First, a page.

Feature ASH language server features

fredg1

Member
MCroft, BigD and I are planning to try to add Language Server features to mafia, so that making scripts is easier. This would be done using Language Server Protocol for (4) Java.

We're starting with ASH (we'll have to see how adding the javascript part goes afterwards).

The first problems encountered are :
  1. textui is very poorly documented. I'm currently trying to understand it as best as I can, but if possible, can anyone with a greater understanding of this explain the inner workings of textui/parsetree? More precisely, Scope, BasicScope and ParseTreeNode, if possible?
  2. I noticed that script, notify, since and/or import statements are allowed at the start of literally any block, like so:
    Java:
    script this_script_is_called_abc.ash_now;
    notify Fronobulax;
    since 20.1;
    import a.ash;
    import b.ash;
    
    static {
        script this_script_is_called_aaa.ash_now;
        notify Veracity;
        since 20.2;
        import c.ash;
        import d.ash;
    }
    
    string a_funtion() {
        script this_script_is_called_foo.ash_now;
        notify MCroft;
        since 20.3;
        import e.ash;
        import f.ash;
        
        for x from 1 to 10 by 5 {
            script this_script_is_called_bar.ash_now;
            notify Gausie;
            since 20.4;
            import g.ash;
            import h.ash;
        }
        
        return "";
    }
    
    {
        import i.ash;
        {
            import j.ash;
            {
                import k.ash;
            }
        }
    }

    (the script name and notify recipient don't actually get changed, since they can only be set once per script)

    Is this what-I-can-only-call-an-abheration intentional?
 

fronobulax

Developer
Staff member
Who is BigD? :)

How does LSP make writing scripts easier? In particular how does it help a writer who only has a text editor and no understanding of the kinds of things people learn in My First Programming Course?

The ash design was somewhat ad hoc and added to. Does the fact that it does not conform to any grammar or set of language rules mean LSP is doomed to be riddled with exceptions and special cases or does this mean ash is going to be regularized?
 

fredg1

Member
ASH will not be changed. This is an attempt at letting mafia tell users what its language, ASH, can do. This is not an attempt at imposing a standard on ASH.
 

MCroft

Developer
Staff member
Fred is too modest. I am consulting on distributed computing, and am interested as a possible consumer.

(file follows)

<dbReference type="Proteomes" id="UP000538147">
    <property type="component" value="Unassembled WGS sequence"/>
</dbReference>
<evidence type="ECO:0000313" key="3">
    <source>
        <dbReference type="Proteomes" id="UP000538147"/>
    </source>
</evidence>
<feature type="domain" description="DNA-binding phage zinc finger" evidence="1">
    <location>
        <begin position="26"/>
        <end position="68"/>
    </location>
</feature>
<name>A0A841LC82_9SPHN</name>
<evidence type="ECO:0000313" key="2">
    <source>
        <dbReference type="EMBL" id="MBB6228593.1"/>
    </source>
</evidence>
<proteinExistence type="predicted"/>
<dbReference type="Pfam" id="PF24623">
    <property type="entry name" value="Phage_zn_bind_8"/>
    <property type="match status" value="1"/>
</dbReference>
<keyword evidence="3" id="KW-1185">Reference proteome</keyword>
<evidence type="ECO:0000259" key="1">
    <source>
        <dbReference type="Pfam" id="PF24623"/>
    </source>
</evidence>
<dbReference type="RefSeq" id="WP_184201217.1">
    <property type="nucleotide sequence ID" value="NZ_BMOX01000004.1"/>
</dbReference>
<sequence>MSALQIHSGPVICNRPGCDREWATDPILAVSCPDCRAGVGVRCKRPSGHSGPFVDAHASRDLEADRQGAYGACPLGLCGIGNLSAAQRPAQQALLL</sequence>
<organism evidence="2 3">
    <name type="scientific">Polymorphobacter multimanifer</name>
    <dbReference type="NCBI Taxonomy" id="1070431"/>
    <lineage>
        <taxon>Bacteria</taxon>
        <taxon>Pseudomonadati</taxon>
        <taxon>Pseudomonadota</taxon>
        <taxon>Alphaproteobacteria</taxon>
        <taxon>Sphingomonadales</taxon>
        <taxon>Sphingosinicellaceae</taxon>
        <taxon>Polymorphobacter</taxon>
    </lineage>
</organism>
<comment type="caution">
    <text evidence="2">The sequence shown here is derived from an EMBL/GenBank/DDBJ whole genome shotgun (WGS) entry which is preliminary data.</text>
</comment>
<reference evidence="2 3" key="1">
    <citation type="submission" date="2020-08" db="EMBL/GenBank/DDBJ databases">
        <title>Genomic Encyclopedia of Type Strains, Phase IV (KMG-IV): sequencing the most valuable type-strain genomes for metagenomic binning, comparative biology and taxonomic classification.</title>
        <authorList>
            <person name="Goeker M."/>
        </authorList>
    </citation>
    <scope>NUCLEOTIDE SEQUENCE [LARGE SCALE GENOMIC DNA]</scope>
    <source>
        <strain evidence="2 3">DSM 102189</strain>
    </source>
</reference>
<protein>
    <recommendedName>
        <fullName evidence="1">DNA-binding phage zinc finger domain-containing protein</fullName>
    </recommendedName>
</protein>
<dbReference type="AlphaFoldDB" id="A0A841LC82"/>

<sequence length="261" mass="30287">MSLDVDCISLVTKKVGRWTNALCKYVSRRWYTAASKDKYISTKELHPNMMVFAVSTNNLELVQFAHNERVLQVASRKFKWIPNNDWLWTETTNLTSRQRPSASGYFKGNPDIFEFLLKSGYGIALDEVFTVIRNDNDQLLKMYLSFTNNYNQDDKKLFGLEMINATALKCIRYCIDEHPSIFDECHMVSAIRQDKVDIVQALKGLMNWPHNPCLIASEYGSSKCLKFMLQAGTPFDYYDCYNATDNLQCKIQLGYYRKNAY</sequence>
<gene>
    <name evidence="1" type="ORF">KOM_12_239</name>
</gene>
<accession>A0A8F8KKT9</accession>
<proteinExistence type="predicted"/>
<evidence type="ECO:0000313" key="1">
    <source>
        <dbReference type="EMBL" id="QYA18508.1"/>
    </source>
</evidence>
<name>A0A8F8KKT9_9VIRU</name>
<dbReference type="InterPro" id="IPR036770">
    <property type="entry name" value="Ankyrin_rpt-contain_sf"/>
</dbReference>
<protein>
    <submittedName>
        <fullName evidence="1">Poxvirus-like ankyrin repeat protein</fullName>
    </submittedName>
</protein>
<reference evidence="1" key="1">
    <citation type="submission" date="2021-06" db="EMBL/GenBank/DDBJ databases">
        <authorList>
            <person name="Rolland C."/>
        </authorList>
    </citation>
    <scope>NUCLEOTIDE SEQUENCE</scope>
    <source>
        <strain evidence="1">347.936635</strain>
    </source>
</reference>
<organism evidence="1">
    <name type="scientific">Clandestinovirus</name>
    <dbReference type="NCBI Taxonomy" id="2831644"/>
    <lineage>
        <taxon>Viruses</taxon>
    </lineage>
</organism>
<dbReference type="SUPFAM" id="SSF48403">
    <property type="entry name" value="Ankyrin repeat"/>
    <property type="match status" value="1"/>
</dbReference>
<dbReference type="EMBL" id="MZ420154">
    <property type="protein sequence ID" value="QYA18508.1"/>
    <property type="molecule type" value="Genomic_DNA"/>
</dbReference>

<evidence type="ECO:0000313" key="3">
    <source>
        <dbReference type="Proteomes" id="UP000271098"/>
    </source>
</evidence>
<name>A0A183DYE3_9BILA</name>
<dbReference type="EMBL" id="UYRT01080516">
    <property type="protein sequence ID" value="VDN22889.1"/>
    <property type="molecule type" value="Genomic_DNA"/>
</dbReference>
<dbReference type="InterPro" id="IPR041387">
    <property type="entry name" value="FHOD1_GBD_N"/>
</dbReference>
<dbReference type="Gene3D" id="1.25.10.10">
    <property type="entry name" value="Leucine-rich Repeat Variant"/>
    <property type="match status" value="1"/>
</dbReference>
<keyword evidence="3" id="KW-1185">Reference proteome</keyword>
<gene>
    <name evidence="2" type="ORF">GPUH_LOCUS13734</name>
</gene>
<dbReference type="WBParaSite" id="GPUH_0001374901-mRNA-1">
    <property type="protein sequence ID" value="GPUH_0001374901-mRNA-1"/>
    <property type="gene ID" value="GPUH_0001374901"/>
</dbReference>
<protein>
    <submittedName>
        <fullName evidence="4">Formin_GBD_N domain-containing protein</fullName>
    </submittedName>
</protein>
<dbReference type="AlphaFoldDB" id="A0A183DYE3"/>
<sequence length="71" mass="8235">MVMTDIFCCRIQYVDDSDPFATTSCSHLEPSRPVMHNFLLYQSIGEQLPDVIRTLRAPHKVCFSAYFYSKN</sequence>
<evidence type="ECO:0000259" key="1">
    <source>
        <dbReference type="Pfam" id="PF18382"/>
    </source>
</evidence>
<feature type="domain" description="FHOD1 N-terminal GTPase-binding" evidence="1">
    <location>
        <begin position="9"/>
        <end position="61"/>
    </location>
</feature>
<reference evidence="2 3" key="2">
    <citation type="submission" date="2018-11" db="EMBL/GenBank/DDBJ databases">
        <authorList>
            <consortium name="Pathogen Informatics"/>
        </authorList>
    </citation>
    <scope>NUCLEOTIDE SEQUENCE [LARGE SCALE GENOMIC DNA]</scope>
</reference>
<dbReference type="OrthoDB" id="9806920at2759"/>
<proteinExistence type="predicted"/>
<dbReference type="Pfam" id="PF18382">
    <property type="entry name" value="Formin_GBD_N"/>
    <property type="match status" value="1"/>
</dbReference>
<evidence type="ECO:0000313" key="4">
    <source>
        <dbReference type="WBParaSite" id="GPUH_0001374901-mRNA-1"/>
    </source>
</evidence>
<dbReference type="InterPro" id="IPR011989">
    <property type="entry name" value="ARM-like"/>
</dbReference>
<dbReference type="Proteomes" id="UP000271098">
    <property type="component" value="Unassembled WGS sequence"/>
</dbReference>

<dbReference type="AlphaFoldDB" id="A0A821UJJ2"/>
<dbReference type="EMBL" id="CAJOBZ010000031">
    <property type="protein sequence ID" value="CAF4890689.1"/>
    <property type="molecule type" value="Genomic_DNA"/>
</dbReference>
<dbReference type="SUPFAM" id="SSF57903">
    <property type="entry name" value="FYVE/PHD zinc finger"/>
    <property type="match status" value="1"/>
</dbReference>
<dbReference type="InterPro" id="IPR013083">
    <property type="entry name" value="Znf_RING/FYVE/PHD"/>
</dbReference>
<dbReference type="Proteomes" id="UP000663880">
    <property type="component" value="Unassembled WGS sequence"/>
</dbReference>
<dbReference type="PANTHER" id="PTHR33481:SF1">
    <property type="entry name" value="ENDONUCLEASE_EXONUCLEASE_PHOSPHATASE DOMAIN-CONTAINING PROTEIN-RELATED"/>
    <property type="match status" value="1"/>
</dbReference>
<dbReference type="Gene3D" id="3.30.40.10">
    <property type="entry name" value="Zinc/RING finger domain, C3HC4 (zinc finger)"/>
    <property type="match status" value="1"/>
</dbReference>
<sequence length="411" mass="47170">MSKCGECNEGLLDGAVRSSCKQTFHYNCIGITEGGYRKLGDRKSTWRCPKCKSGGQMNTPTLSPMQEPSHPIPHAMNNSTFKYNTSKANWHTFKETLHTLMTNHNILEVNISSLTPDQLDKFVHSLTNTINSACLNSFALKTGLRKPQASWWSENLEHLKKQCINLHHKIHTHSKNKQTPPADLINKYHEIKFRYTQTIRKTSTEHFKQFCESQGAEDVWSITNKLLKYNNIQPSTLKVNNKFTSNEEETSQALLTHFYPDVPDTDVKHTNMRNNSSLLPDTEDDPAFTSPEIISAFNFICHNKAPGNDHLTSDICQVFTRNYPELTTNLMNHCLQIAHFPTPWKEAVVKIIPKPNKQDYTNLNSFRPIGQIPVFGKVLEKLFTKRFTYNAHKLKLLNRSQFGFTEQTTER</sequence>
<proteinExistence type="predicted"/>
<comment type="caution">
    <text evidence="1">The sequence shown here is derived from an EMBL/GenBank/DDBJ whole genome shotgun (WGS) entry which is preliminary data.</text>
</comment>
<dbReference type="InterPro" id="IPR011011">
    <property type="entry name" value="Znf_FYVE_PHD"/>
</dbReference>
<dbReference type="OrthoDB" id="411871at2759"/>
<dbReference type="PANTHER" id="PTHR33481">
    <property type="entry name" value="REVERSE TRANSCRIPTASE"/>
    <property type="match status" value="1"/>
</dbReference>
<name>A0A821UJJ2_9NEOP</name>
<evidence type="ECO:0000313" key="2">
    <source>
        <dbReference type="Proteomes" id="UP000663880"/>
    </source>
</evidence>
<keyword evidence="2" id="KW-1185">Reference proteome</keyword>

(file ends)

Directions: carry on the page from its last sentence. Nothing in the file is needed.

But it's his project.
How does LSP make writing scripts easier? In particular how does it help a writer who only has a text editor and no understanding of the kinds of things people learn in My First Programming Course?
ASH syntax highlighting was the feature I picked up on, with the possibility also of autocomplete as well. These seem like useful things for newbies, but you have to be the kind of newbie who gloms onto an IDE. If that's who you are, then LSP seems to be a way to write syntax highlighting and autocompletion once and not once-per-editor. Also, Fred's plan, IIRC, will regenerate the syntax from a mafia build and thus keep the LSP up to date.
The ash design was somewhat ad hoc and added to. Does the fact that it does not conform to any grammar or set of language rules mean LSP is doomed to be riddled with exceptions and special cases or does this mean ash is going to be regularized?
I wouldn't think it would be a problem. There are more complex languages with (many) more ways to do things that succeed at this. Java. PERL. BASH.
 

fredg1

Member
The ash design was somewhat ad hoc and added to. Does the fact that it does not conform to any grammar or set of language rules mean LSP is doomed to be riddled with exceptions and special cases or does this mean ash is going to be regularized?
LSP is only a communication protocol. The requests communicated are only things like "send me all the references of *this* variable", "generate the folding for this file", and things like that. While some of these are incompatible with ASH, they are NOT intended to be forced on the language server. The language server is the one to tell what feature it supports, and it implements whichever it wants.
LSP4J only handles the implementation of LSP in java, i.e. handling the communication between server and client. We're the ones who decide how we implement the server.
I wouldn't think it would be a problem. There are more complex languages with (many) more ways to do things that succeed at this. Java. PERL. BASH.
That, too.
 

MCroft

Developer
Staff member
My main concern is: who *made* the docs? Is it someone who truly *knew* what ash was supposed/wants to do, or is it someone who *interpreted* it?